By Karen A. Soukiasian
It is imperative to have a physical, emotional and medical baseline of your pet’s habits and behaviors. With that in mind, you can note subtle changes in your puppy or dog that could be significant.
Early, pre-emptive awareness and action, can often prevent unnecessary pain, exhortative veterinary expenses and even heartbreak.
By being familiar with and accustomed to your puppy or dog’s age appropriate, typical energy level, eating, drinking, elimination and emotional behaviors, you will be aware of minor variations, hopefully in sufficient time to address them, before they become serious.
It’s perfectly normal for a puppy or dog to have a bad day or two. However, should changes last for three or more days, it’s a safe bet for your peace of mind and the comfort of your pet, a visit to your veterinarian should be on your agenda!
Signs of a Healthy Dog
The first thing that should be noted is your dog’s age and general health. Senior dogs often show signs of normal aging and health/behavior issues that are not expected for younger dogs. However, if you acquaint yourself to ordinary expectations of your puppy or dog’s age, you will be better prepared to recognize changes that are red flags.
Healthy dogs should have a shiny coat, suitable appetite, predictable thirst, steady weight, regular eliminations, age appropriate energy level, and well-balanced emotional behaviors.
Let’s face it, other than expressing pain, your dog can’t tell you when they don’t feel well… nevertheless they can and will show you!
Warning Signs and Symptoms
The most important things to bear in mind are your dog’s “normal” habits, physical appearance, emotional behavior, thirst, hunger, elimination routines, and their energy levels, in order to have a baseline so you can recognize and identify possible underlying problems.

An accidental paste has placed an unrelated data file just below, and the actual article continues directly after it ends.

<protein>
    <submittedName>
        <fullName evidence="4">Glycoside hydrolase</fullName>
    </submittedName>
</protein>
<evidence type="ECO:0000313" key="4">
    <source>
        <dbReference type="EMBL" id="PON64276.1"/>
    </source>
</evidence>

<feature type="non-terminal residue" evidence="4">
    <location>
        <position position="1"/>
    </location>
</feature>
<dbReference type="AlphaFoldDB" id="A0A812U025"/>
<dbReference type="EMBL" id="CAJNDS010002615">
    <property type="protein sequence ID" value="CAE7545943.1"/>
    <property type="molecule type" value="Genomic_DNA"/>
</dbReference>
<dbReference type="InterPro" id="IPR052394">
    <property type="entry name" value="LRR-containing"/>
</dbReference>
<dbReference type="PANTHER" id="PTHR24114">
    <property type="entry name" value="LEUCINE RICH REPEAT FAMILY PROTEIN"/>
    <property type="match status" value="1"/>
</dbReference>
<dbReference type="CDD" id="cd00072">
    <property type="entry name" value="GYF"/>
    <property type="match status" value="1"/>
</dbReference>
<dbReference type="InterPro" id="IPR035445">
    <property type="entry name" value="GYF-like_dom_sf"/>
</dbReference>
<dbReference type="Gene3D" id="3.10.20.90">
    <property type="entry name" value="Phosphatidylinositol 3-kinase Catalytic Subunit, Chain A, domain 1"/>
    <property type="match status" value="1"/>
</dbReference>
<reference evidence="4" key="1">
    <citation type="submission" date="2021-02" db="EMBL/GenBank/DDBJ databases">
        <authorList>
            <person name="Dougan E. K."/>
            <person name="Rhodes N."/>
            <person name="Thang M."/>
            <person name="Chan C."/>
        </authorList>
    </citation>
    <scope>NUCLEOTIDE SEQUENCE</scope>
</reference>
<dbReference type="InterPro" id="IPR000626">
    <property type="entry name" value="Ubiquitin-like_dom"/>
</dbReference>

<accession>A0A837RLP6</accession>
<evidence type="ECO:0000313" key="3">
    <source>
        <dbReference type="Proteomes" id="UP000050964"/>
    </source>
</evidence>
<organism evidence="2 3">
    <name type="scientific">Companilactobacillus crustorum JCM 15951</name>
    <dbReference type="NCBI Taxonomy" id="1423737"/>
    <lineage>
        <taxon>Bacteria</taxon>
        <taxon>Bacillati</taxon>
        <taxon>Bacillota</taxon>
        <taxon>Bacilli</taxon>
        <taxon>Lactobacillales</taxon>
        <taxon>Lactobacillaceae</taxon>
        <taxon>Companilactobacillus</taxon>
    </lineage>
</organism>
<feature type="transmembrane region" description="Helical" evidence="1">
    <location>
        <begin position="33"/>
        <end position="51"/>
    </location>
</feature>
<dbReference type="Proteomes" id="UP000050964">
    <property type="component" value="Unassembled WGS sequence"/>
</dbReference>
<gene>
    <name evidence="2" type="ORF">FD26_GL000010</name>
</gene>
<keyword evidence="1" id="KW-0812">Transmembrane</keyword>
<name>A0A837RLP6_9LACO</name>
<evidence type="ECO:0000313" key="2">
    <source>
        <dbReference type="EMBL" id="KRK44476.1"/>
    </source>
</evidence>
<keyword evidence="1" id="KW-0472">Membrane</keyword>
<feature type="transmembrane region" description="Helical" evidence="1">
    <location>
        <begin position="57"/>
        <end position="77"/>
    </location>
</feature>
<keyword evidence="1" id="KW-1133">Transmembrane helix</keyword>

Impaired movements, for example, the inability to get up or down, difficulty walking, dizziness, prolonged limping, imbalance, ignoring you, constant circling and seizures require immediate veterinary attention.
Unexplained rapid weight changes of plus or minus 10 percent, should necessitate a trip to your veterinarian.
Stools should be firm, well formed, moist and without obvious parasites. Constipation or diarrhea are warning signs of a problem, if it lasts more than two days. Urine should be clear. Cloudy, dark urine could be a sign of infection, or dehydration. Excessive, lack of, or painful urinations should be given immediate attention, as they could be signs of bladder infections or kidney disease or failure.
Discharges from eyes or nose, and changes such as red eyes and sneezing could be signs of respiratory problems or allergies.
Excessive licking and vaginal discharge could be a red flag for pyometria, a possibly fatal condition for un-sprayed females. The enlarged, infected uterus could rupture, causing peritonitis and death.
Labored breathing, unusual lethargy, impaired movement, dizziness, excessive panting, wheezing, drooling, excessive salivation, whimpering, flinching, blood, lumps and swelling require immediate attention.
If you dog is ignoring you or is unresponsive to stimuli, it could be the beginning of hearing loss.
Watch for swellings, lumps, pale gums, dry mouth, and bad breath. All are signs of more serious problems.
Unexplained behavioral changes such as aggression, snapping, fearfulness, depression, clinginess, excessive barking and anxiousness, should be discussed with your veterinarian.
Bottom line: Know your puppy or dog! Watch for, and be aware of changes. Be honest with yourself… don’t make excuses! Play it safe. For anything that lingers for three or more days, a visit to your veterinarian may be a sound idea.
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